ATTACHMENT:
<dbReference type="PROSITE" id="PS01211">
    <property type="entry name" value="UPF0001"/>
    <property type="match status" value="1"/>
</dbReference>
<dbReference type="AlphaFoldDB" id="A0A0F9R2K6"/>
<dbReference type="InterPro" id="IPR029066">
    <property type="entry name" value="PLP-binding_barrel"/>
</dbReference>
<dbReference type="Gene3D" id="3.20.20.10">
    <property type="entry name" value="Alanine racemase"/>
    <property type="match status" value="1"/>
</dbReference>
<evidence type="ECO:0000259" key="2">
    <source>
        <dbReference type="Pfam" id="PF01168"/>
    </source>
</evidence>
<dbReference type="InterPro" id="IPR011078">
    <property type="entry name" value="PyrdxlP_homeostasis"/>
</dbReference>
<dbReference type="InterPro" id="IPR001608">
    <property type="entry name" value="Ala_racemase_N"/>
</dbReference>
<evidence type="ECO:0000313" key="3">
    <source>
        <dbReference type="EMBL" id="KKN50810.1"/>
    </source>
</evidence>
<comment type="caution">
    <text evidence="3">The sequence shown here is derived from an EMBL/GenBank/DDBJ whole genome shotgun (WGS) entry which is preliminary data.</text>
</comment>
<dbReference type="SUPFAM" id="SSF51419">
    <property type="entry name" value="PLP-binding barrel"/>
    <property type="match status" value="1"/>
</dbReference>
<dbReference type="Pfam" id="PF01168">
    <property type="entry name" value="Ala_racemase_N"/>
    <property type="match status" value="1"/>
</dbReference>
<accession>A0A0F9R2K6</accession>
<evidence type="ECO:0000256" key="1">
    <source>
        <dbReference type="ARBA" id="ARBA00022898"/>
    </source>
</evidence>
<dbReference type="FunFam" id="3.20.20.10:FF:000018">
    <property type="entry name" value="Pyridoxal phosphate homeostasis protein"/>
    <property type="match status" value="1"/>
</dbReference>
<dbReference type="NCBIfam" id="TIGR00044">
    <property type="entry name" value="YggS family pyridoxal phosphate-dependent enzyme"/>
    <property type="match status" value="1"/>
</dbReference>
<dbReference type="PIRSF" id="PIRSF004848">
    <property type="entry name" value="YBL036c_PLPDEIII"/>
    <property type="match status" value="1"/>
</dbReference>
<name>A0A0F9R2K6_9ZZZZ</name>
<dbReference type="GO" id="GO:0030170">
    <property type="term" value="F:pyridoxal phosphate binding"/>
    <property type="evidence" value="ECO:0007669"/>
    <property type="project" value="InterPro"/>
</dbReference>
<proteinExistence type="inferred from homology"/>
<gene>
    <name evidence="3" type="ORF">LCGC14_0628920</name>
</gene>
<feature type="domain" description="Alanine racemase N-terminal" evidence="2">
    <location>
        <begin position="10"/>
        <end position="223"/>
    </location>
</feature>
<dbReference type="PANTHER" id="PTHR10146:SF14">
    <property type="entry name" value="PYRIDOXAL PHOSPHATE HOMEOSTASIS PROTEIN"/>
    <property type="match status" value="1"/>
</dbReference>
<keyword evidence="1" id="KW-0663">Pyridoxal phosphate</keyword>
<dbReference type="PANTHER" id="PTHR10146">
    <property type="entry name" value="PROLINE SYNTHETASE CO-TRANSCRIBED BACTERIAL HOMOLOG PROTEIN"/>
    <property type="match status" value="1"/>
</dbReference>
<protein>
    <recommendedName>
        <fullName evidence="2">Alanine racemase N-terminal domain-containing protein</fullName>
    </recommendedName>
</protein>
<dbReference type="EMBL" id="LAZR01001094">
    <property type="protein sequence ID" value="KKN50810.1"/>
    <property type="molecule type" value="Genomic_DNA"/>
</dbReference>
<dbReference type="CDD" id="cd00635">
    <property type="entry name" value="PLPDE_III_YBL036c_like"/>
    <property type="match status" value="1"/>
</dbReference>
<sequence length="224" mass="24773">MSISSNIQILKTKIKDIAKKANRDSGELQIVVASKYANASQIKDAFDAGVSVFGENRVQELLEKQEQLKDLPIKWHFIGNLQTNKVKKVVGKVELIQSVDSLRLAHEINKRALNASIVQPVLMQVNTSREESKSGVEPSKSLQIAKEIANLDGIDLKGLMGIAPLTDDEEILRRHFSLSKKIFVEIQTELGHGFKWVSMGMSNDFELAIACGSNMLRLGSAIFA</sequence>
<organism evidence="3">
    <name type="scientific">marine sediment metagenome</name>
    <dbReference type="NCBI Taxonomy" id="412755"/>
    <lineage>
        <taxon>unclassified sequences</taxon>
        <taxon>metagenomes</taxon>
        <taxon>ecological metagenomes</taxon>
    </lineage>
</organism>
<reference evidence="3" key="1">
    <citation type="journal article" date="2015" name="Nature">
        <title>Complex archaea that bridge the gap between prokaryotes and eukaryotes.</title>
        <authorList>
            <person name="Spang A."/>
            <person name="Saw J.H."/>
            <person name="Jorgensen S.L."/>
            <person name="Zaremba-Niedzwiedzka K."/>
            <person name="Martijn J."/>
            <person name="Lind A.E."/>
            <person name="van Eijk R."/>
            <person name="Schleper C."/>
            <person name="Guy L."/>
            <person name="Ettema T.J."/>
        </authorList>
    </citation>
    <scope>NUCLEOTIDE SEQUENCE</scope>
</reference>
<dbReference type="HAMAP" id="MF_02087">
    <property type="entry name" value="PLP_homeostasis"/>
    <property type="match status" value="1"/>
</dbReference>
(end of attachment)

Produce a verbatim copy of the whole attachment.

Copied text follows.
<dbReference type="PROSITE" id="PS01211">
    <property type="entry name" value="UPF0001"/>
    <property type="match status" value="1"/>
</dbReference>
<dbReference type="AlphaFoldDB" id="A0A0F9R2K6"/>
<dbReference type="InterPro" id="IPR029066">
    <property type="entry name" value="PLP-binding_barrel"/>
</dbReference>
<dbReference type="Gene3D" id="3.20.20.10">
    <property type="entry name" value="Alanine racemase"/>
    <property type="match status" value="1"/>
</dbReference>
<evidence type="ECO:0000259" key="2">
    <source>
        <dbReference type="Pfam" id="PF01168"/>
    </source>
</evidence>
<dbReference type="InterPro" id="IPR011078">
    <property type="entry name" value="PyrdxlP_homeostasis"/>
</dbReference>
<dbReference type="InterPro" id="IPR001608">
    <property type="entry name" value="Ala_racemase_N"/>
</dbReference>
<evidence type="ECO:0000313" key="3">
    <source>
        <dbReference type="EMBL" id="KKN50810.1"/>
    </source>
</evidence>
<comment type="caution">
    <text evidence="3">The sequence shown here is derived from an EMBL/GenBank/DDBJ whole genome shotgun (WGS) entry which is preliminary data.</text>
</comment>
<dbReference type="SUPFAM" id="SSF51419">
    <property type="entry name" value="PLP-binding barrel"/>
    <property type="match status" value="1"/>
</dbReference>
<dbReference type="Pfam" id="PF01168">
    <property type="entry name" value="Ala_racemase_N"/>
    <property type="match status" value="1"/>
</dbReference>
<accession>A0A0F9R2K6</accession>
<evidence type="ECO:0000256" key="1">
    <source>
        <dbReference type="ARBA" id="ARBA00022898"/>
    </source>
</evidence>
<dbReference type="FunFam" id="3.20.20.10:FF:000018">
    <property type="entry name" value="Pyridoxal phosphate homeostasis protein"/>
    <property type="match status" value="1"/>
</dbReference>
<dbReference type="NCBIfam" id="TIGR00044">
    <property type="entry name" value="YggS family pyridoxal phosphate-dependent enzyme"/>
    <property type="match status" value="1"/>
</dbReference>
<dbReference type="PIRSF" id="PIRSF004848">
    <property type="entry name" value="YBL036c_PLPDEIII"/>
    <property type="match status" value="1"/>
</dbReference>
<name>A0A0F9R2K6_9ZZZZ</name>
<dbReference type="GO" id="GO:0030170">
    <property type="term" value="F:pyridoxal phosphate binding"/>
    <property type="evidence" value="ECO:0007669"/>
    <property type="project" value="InterPro"/>
</dbReference>
<proteinExistence type="inferred from homology"/>
<gene>
    <name evidence="3" type="ORF">LCGC14_0628920</name>
</gene>
<feature type="domain" description="Alanine racemase N-terminal" evidence="2">
    <location>
        <begin position="10"/>
        <end position="223"/>
    </location>
</feature>
<dbReference type="PANTHER" id="PTHR10146:SF14">
    <property type="entry name" value="PYRIDOXAL PHOSPHATE HOMEOSTASIS PROTEIN"/>
    <property type="match status" value="1"/>
</dbReference>
<keyword evidence="1" id="KW-0663">Pyridoxal phosphate</keyword>
<dbReference type="PANTHER" id="PTHR10146">
    <property type="entry name" value="PROLINE SYNTHETASE CO-TRANSCRIBED BACTERIAL HOMOLOG PROTEIN"/>
    <property type="match status" value="1"/>
</dbReference>
<protein>
    <recommendedName>
        <fullName evidence="2">Alanine racemase N-terminal domain-containing protein</fullName>
    </recommendedName>
</protein>
<dbReference type="EMBL" id="LAZR01001094">
    <property type="protein sequence ID" value="KKN50810.1"/>
    <property type="molecule type" value="Genomic_DNA"/>
</dbReference>
<dbReference type="CDD" id="cd00635">
    <property type="entry name" value="PLPDE_III_YBL036c_like"/>
    <property type="match status" value="1"/>
</dbReference>
<sequence length="224" mass="24773">MSISSNIQILKTKIKDIAKKANRDSGELQIVVASKYANASQIKDAFDAGVSVFGENRVQELLEKQEQLKDLPIKWHFIGNLQTNKVKKVVGKVELIQSVDSLRLAHEINKRALNASIVQPVLMQVNTSREESKSGVEPSKSLQIAKEIANLDGIDLKGLMGIAPLTDDEEILRRHFSLSKKIFVEIQTELGHGFKWVSMGMSNDFELAIACGSNMLRLGSAIFA</sequence>
<organism evidence="3">
    <name type="scientific">marine sediment metagenome</name>
    <dbReference type="NCBI Taxonomy" id="412755"/>
    <lineage>
        <taxon>unclassified sequences</taxon>
        <taxon>metagenomes</taxon>
        <taxon>ecological metagenomes</taxon>
    </lineage>
</organism>
<reference evidence="3" key="1">
    <citation type="journal article" date="2015" name="Nature">
        <title>Complex archaea that bridge the gap between prokaryotes and eukaryotes.</title>
        <authorList>
            <person name="Spang A."/>
            <person name="Saw J.H."/>
            <person name="Jorgensen S.L."/>
            <person name="Zaremba-Niedzwiedzka K."/>
            <person name="Martijn J."/>
            <person name="Lind A.E."/>
            <person name="van Eijk R."/>
            <person name="Schleper C."/>
            <person name="Guy L."/>
            <person name="Ettema T.J."/>
        </authorList>
    </citation>
    <scope>NUCLEOTIDE SEQUENCE</scope>
</reference>
<dbReference type="HAMAP" id="MF_02087">
    <property type="entry name" value="PLP_homeostasis"/>
    <property type="match status" value="1"/>
</dbReference>